Overall, Web Publisher is clearly an integral part of the usage scenario Sony Ericsson have marketed the Vivaz Pro for, but it needs to be far more user-friendly than it currently is.
Given its name and keyboard, it is tempting to label the Vivaz Pro as an enterprise orientated version of the Vivaz. However, the lack of an editor for Office files, paltry battery life and even the flimsy space bar, all mean that is not quite there as an enterprise device. Certainly, Sony Ericsson don't seem to think so either, judging by their promotional video. In addition, despite its vibrant screen (when indoors), the short battery life limits the Vivaz Pro's viability as a personal video player.
Rather, the Vivaz Pro's biggest strength, just like the Vivaz, is its camera. Even though part one of this review made an in-depth criticism of the camera's performance, it can be taken as something of a compliment that it was only the finer points where fault was found. For most users, the still photography performance of the Vivaz Pro will be the main attraction. However, until Sony Ericsson do something about the dropped frames in the video camera, the Vivaz Pro will not satisfy anyone as a video camera. This is a pity, given its vaunted 720p capture and continuous auto-focus. Additionally, because of the poor battery life and lack of video editing functions, the Vivaz Pro will best be treated as an off-line content creation device, leaving edits and uploads until the user gets back to base.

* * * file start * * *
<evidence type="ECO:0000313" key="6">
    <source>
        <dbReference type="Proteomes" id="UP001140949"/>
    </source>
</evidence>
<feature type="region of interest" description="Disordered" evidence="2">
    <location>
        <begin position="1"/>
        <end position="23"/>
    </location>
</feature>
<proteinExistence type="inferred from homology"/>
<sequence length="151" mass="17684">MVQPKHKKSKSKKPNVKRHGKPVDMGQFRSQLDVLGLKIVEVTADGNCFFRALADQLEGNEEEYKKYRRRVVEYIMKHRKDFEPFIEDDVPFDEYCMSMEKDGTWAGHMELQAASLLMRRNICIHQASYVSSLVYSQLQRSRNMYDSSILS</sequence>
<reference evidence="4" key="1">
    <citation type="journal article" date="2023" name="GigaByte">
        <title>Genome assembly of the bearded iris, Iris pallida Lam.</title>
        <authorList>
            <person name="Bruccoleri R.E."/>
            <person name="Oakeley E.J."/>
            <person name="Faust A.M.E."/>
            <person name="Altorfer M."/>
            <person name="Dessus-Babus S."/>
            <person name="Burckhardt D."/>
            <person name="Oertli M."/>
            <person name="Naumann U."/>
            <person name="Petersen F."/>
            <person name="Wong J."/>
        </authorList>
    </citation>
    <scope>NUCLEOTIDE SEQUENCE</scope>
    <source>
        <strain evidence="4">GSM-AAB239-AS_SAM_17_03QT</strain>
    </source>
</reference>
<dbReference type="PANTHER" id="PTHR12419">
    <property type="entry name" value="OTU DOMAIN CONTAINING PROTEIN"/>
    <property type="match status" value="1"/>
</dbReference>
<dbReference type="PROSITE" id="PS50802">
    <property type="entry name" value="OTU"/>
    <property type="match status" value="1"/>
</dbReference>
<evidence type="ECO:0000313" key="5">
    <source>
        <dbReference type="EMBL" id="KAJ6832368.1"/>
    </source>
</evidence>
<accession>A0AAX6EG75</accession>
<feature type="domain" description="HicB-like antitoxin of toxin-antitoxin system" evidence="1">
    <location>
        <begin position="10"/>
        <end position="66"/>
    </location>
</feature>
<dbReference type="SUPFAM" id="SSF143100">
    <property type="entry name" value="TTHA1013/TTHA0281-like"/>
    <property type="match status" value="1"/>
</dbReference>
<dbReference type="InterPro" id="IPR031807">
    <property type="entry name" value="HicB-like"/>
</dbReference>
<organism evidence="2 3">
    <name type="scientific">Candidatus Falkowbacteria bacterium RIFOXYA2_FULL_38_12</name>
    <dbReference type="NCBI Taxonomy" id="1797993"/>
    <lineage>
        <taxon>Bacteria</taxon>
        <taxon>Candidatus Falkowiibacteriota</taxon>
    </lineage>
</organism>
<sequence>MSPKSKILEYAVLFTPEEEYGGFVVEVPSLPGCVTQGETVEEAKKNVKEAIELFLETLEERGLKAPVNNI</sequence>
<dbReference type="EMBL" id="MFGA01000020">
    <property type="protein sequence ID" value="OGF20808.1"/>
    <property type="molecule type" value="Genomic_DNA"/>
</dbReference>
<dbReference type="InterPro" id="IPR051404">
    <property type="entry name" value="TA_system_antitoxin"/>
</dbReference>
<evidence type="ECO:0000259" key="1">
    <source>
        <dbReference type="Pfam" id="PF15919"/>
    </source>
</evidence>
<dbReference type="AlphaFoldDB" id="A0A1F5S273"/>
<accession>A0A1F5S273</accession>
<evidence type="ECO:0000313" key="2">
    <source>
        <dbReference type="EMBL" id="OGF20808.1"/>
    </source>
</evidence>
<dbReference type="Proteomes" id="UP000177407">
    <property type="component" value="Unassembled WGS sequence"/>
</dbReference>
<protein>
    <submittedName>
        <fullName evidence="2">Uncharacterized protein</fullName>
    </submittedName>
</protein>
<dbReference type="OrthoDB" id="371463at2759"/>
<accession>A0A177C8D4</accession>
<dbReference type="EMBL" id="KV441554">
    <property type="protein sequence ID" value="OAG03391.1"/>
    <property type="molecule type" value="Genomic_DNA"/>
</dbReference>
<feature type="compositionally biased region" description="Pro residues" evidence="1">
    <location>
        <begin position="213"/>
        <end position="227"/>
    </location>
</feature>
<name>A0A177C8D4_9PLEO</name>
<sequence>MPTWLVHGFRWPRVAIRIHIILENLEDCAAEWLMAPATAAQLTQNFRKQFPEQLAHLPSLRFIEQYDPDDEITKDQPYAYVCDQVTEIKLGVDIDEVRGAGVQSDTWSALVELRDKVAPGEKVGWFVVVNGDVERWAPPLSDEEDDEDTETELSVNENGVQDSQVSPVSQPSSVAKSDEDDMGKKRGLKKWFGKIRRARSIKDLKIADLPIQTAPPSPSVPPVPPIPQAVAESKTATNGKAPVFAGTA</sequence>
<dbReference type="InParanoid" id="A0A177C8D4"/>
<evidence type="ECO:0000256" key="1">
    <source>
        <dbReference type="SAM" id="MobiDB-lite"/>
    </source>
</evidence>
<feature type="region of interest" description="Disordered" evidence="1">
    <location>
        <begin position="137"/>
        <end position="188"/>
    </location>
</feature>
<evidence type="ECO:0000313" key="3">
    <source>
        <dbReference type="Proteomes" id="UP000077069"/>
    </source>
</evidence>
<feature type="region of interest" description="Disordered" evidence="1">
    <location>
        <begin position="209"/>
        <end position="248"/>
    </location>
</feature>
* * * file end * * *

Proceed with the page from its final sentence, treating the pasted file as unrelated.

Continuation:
Secondarily to the camera, the QWERTY keyboard is the Vivaz Pro's next best feature. For anyone who sends a lot of text messages, or frequently posts to social networks, the physical keyboard is a must-have.
Overall, the Vivaz Pro is an unfortunate set of contradictions. It is a smartphone that lacks the battery life to live up to its power-user potential. And it has an initially whizzy user interface but enough discontinuities that only power users will be able to confidently navigate. Finally, it is a high-definition auto-focus video camera in a mobile phone, whose output does not do those specifications justice.
David Gilson for All About Symbian, 30th June 2010.
Reviewed by David Gilson at